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Hebrews 9:14 NIV
How much more, then, will the blood of Christ, who through the eternal Spirit offered himself unblemished to God, cleanse our consciences from acts that lead to death, so that we may serve the living God!
Scientists are always looking for cures to diseases. In 1929, Alexander Fleming discovered a fungus that killed bacteria. That discovery led to the development of the antibiotic, penicillin. It was not until the 1940ís during WWII that the antibiotic was able to be produced into a commercial antibiotic. The drug became a major cure of many infectious diseases, and is still used today.
In 1954 Jonas Salk invented the vaccine for poliomyelitis. There are three strains of the polio virus. The vaccine has been very successful in helping eliminate almost all of the polio in the world. However, the vaccine is not a cure for polio. Actually there is no cure. Treatments help offset the affects of disease. The body fights off the disease like all viruses. There is a prevention, but there is no cure.
Today we still are seeking cures for diseases. HIV, cancer, pest born diseases like West Nile virus, Lou Gehrigís diseaseĖ all are diseases we are seeking cures for. Every now and then, God gives us grace to discover a breakthrough to a disease. Other diseases seem to evade a cure.
Sin is a human disease. It is a disease of the soul. You might say it is a disease that gets under our skin. Sin is a disease which has infected all of us and for which there is no human cure. No mater how much we try to make ourselves better, no matter how many times we resolve to make changes, we find that we are powerless to change ourselves. Our story is written on the pages of human history as well as in the history of Israel in the Bible. Although we know what is right, we have become corrupted and are not able to break the habit of our sins.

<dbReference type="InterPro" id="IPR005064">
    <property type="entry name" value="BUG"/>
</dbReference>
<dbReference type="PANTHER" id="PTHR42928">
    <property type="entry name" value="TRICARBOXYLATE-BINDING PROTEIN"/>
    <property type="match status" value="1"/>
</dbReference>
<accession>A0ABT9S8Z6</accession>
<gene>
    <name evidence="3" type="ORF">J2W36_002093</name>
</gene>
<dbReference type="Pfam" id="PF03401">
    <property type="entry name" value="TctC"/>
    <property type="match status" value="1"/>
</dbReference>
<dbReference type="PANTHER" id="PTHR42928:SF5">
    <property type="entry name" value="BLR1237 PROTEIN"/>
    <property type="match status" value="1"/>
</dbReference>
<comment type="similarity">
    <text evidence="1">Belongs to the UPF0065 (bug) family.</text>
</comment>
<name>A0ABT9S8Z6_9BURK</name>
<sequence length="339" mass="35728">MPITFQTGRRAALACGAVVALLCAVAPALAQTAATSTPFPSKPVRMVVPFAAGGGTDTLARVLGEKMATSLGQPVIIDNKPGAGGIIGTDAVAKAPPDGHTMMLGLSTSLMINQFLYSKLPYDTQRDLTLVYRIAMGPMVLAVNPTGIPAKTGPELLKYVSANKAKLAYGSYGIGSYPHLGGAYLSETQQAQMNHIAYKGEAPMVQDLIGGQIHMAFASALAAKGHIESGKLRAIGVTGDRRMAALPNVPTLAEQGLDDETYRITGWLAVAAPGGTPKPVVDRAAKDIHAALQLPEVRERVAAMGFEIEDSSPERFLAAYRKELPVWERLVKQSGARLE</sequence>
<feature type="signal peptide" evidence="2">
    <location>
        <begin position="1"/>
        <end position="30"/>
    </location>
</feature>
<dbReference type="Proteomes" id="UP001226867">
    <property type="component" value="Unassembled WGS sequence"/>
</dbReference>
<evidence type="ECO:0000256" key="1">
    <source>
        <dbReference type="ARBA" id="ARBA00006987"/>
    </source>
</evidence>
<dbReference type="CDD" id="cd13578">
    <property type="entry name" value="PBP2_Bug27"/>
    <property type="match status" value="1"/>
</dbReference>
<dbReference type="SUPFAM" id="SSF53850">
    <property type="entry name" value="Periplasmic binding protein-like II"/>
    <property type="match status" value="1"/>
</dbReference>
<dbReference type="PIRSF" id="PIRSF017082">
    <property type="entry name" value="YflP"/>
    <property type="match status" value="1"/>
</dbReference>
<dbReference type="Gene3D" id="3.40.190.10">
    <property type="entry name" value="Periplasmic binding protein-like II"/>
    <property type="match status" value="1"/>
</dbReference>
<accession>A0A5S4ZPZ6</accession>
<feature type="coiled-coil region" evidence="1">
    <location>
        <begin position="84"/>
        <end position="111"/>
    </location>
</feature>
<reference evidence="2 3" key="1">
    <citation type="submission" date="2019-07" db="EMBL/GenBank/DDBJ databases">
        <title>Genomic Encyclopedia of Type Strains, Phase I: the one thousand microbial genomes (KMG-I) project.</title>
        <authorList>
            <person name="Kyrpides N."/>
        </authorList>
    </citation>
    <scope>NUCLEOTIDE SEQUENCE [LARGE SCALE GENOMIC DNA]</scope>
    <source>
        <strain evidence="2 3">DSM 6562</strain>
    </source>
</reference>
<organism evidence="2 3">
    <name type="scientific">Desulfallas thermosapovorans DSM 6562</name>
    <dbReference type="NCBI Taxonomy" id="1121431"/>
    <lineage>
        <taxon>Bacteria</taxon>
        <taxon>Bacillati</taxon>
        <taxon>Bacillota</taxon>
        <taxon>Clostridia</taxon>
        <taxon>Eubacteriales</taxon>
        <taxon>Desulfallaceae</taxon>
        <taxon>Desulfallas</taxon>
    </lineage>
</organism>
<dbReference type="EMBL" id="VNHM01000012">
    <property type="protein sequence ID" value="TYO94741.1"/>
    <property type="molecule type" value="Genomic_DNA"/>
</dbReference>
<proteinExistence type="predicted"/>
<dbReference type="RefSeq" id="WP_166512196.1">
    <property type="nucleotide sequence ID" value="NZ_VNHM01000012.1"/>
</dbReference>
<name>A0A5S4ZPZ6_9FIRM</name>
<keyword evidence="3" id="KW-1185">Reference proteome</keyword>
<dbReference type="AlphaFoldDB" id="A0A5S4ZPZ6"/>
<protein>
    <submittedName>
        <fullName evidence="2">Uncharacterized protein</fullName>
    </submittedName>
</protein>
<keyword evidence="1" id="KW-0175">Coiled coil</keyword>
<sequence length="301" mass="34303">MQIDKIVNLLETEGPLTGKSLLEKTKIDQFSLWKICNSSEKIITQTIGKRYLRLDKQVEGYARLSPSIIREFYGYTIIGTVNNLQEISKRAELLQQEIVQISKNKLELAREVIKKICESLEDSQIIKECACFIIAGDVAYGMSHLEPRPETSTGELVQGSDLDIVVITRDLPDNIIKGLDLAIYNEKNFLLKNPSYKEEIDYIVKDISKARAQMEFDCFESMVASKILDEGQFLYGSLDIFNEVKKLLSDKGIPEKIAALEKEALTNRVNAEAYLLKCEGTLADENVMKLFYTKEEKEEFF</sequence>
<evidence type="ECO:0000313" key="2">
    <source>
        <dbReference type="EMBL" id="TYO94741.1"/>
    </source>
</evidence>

C. S. Lewis wrote a childrenís series called The Chronicles of Narnia. I recommend every father buy the series and read them to their children. I used to read the series at bedtime to my son. It took many months, but it was a wonderful experience for him and myself. In The Chronicles of Narnia, C. S. Lewis tells the themes of Christ, sin and redemption through the characters of children who wander through the magical world of Narnia. Through one of these stories, Lewis helps us see how powerless we are to change the nature of sin within us. I want to tell you about Eustace and the dragonís skin.
1. We cannot remove the dragonís skin.
There is no human cure for sin.
In The Chronicles of Narnia, several young children represent Christians in a world of dragons, elves, unicorns, and many other mythical creatures. One of the children is a young boy named Eustace. Eustace is a very selfish boy. He always tries to see life for how it best benefits him. What he often discovers is that selfishness more often fills him with more unhappiness than joy. In the book, The Voyage of the Dawntreader, Eustace and the other children travel on a ship to discover the unknown lands of Narnia.
After a long time of sailing, they come to an island to make some repairs. Instead of helping the others, Eustace leaves the others to do the work and goes out to explore the Island. After a long day of exploring, Eustace discovers a dragonís lair filled with all kinds of
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